In order to operate a safe fleet, it requires the entire organization to make its commitment to safety a top priority. I don't think there is a trucking company out there that would say that safety doesn’t matter. However, saying safety is important and then taking steps to act on making the fleet safe are two different things. Sometimes in the hustle and bustle of daily operations, safety does not get the attention it deserves.
Fleets that want to truly live up to their commitment to safety must take steps in a variety of areas.
It starts with buy-in from the very top of the organization and needs to filter down to all managers. Members of the C-suite and managers set the tone for the organization, and employees take their cue from what they see management doing. If they see managers taking shortcuts when it comes to safety, the takeaway will be that safety is not all that important.
Today’s fleets are lucky because there is a myriad of safety equipment that can be spec’d on a truck. Investing in things like lane-departure warning, collision mitigation systems, automatic emergency braking, etc., will assist the driver in staying safe. It is important to remember that these systems are there to assist the driver, not to take the place of safe driving practices.
That brings me to driver training. Your driver onboarding process should cover expectations about safe driving practices. You need to spend time going over your safe driving practices and make sure drivers understand your policies on cell phone use and other driver distractions.
But talking safe driving practices should not just take place during the onboarding process. Drivers should get regular reminders about safe driving practices, and those who reach safe driving mileage milestones should be publicly acknowledged and rewarded.
Technology in today’s trucks can monitor driver behavior. Fleet managers can get reports on things such as hard braking and fast accelerations, as well as reports that tell them how often the automated driver assistance systems deployed. The information from these reports can be used to coach drivers on how to drive safely.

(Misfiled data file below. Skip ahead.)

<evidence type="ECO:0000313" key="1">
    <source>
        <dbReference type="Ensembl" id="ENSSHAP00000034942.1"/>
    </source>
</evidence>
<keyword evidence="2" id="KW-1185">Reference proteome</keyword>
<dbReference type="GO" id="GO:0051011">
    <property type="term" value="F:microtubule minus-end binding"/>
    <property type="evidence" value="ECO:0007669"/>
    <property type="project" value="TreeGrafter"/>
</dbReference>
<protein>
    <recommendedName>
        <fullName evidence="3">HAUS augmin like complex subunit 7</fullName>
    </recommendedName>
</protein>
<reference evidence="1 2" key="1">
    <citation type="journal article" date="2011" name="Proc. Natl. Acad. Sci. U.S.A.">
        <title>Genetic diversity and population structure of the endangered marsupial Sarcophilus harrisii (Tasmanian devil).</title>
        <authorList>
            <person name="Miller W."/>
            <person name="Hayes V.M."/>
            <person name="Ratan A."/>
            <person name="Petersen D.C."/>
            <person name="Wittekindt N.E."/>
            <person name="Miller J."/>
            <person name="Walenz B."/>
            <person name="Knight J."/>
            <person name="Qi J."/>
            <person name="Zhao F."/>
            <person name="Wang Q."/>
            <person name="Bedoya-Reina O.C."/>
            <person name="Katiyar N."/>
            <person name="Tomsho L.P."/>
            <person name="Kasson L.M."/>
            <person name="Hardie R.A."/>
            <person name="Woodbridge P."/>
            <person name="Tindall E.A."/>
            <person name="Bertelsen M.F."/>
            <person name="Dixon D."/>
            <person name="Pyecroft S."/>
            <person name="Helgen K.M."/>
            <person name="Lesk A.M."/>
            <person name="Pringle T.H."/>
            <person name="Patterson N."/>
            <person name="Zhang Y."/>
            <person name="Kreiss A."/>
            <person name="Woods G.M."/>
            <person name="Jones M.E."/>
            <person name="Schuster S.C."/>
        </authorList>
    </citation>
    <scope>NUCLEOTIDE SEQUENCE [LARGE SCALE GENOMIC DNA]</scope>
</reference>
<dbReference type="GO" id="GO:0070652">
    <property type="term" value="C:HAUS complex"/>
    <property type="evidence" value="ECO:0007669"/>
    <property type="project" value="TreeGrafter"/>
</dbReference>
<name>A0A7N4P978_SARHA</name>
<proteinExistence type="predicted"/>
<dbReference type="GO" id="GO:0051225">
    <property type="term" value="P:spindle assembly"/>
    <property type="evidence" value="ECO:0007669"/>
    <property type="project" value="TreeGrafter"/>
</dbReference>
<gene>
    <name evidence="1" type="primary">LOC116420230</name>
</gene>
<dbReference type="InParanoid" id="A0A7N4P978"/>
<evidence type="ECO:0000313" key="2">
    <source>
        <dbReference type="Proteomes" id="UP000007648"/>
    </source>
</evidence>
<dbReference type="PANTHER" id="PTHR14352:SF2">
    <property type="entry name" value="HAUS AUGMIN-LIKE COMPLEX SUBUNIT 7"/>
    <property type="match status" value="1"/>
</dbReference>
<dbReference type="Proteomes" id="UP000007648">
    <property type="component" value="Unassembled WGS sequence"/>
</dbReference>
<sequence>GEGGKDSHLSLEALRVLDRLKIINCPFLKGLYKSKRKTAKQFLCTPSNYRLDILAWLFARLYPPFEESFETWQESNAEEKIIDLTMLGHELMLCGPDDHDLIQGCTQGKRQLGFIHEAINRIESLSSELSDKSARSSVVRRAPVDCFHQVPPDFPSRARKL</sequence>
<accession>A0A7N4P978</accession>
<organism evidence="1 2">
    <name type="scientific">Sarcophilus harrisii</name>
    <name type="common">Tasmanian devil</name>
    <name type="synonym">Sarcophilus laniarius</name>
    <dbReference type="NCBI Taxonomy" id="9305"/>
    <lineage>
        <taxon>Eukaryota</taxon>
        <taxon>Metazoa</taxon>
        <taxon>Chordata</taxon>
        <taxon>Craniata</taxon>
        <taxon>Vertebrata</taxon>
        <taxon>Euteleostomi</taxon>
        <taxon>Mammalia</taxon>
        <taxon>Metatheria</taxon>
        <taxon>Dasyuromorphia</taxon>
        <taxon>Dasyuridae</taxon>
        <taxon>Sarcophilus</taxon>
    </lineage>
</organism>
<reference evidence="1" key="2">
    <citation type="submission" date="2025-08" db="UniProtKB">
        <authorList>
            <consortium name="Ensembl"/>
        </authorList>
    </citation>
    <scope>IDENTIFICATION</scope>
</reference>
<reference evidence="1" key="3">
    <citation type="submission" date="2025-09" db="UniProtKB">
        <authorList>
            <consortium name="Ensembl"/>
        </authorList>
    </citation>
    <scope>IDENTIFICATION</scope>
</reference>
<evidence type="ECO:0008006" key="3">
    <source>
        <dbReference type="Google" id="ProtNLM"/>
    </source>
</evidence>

Your technicians also play a role in your fleet’s safety culture. Technicians that pay attention to and address concerns expressed on Driver Daily Vehicle Inspection reports are also contributing to your fleet’s safety and are sending another message to drivers about just how seriously the fleet takes safety. During preventive maintenance inspections, technicians can also spot developing safety-related problems and quickly fix them.
Being a safe fleet takes a commitment across the organization, but it is well worth the effort. Take time to review your safety practices and adjust them as needed. Then make sure everyone in your organization sees just how committed you are to safety and understands their role in living up to your safety goals.
Jane Clark is vice president of member services for NationaLease. In this position, she is focused on managing the member services operation as well as working to strengthen member relationships, reduce member costs, and improve collaboration within the NationaLease supporting groups. Prior to joining NationaLease, Clark served as area vice president for Randstad, one of the nation’s largest recruitment agencies, and before that, she served in management posts with QPS Cos., Pro Staff, and Manpower Inc.